Independent Pursuits: Bridge

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The Independent Culture
WHEN YOU are threatened with an adverse ruff, it is a natural reaction to attempt to draw your opponents' trumps. On this deal from match play, one declarer followed this simplistic policy, and failed - the other managed to read a little more into the situation.

The bidding was the same at both tables. Against silent opposition North opened One Diamond and rebid One Spade over his partner's heart response.

South bid his hearts again and North had no trouble in raising to game. West led 410 against Four Hearts and this was obviously from a short suit.

There was an informative clue which could have been spotted - both Wests had thought about their lead for a while - with a singleton, they might well have made a rather quicker decision!

This is the sort of pointer of which declarer takes advantage at his own risk, but an opponent should not hesitate too long with an obvious play. Ideally, he plays all his cards in even tempo.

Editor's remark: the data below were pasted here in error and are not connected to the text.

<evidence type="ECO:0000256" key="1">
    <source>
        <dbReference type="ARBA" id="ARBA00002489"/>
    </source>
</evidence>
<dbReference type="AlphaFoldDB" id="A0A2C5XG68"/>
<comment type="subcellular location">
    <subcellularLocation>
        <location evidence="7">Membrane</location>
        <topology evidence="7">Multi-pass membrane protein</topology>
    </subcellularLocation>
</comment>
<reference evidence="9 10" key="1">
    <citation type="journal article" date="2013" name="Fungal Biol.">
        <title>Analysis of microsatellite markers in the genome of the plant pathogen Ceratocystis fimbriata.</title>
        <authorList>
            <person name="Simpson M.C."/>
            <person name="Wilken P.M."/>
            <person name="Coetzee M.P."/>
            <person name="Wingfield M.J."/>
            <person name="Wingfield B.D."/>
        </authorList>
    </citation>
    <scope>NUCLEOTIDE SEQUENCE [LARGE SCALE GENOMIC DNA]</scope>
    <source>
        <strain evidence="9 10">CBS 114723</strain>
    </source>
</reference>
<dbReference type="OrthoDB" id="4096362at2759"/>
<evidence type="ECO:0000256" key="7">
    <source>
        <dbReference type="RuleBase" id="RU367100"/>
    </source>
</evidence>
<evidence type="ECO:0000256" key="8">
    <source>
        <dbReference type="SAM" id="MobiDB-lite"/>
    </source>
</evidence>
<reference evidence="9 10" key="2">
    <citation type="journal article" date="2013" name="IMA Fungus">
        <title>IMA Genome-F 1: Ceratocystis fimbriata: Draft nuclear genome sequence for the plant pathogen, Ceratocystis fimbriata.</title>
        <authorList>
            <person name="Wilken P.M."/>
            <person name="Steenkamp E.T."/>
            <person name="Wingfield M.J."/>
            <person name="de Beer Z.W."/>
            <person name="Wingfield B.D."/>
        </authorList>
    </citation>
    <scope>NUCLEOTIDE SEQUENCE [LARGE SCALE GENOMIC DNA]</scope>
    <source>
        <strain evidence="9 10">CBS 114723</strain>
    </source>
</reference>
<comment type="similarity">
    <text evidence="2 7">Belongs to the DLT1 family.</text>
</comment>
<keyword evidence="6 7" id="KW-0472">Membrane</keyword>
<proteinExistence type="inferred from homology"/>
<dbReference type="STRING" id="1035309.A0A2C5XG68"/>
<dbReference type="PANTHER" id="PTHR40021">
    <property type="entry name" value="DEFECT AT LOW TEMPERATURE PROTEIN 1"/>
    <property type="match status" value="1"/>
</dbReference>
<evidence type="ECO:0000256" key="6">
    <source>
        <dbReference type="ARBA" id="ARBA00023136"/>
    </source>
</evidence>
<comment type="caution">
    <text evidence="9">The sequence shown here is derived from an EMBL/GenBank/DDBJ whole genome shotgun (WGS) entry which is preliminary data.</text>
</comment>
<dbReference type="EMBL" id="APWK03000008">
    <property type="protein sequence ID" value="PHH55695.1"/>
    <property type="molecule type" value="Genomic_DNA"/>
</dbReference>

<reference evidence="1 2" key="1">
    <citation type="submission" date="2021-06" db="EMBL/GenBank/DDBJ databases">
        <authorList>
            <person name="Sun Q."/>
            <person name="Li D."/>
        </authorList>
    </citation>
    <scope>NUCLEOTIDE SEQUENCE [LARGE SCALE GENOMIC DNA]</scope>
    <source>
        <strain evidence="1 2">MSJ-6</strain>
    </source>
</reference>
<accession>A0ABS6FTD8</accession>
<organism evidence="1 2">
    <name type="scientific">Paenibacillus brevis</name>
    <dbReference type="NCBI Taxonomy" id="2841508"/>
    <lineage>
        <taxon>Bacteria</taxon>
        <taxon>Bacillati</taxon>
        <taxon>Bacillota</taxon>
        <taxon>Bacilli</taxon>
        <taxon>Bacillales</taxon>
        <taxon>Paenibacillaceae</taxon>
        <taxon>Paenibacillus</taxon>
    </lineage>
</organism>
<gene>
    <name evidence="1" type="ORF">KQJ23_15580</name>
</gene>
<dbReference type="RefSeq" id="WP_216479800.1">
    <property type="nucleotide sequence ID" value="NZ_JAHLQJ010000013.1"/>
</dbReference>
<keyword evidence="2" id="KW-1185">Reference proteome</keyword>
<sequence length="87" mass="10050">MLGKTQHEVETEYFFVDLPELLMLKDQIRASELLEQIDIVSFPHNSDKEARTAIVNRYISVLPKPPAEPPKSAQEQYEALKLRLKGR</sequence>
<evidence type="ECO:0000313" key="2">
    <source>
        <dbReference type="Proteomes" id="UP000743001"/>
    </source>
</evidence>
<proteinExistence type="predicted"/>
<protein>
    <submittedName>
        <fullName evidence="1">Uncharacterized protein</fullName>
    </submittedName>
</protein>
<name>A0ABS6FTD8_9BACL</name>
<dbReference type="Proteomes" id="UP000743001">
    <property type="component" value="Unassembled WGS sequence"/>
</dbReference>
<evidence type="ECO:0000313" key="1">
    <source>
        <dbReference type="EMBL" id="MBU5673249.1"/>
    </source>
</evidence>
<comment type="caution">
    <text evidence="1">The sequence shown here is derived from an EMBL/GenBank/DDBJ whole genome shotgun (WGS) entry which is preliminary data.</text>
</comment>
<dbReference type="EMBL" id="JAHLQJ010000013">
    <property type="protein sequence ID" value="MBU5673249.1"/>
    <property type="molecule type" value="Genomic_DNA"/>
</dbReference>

Assuming that the lead was from 410x, one declarer started on trumps. East won the first and returned a spade.

Now, when West got in with !K, he was able to give his partner the lead with 2A and take a spade ruff to defeat the contract.

The other declarer, however, was to take a wise precaution. After winning the first trick on the table, he led 2K to East's ace. A spade came back and, still not touching trumps, South won in hand and cashed 2QJ, discarding dummy's remaining spades.

After this, at last, it was safe to tackle trumps and the defenders were restricted to their three top winners.

Game all; dealer North


4A K 9 5

!J 7 4

#A Q 9 7 2


West East

410 2 48 7 6 4

!K 3 2 !A

#J 8 4 #K 10 5 3

210 8 7 4 3 2A 9 6 2


4Q J 3

!Q 10 9 8 6 5


2Q J 5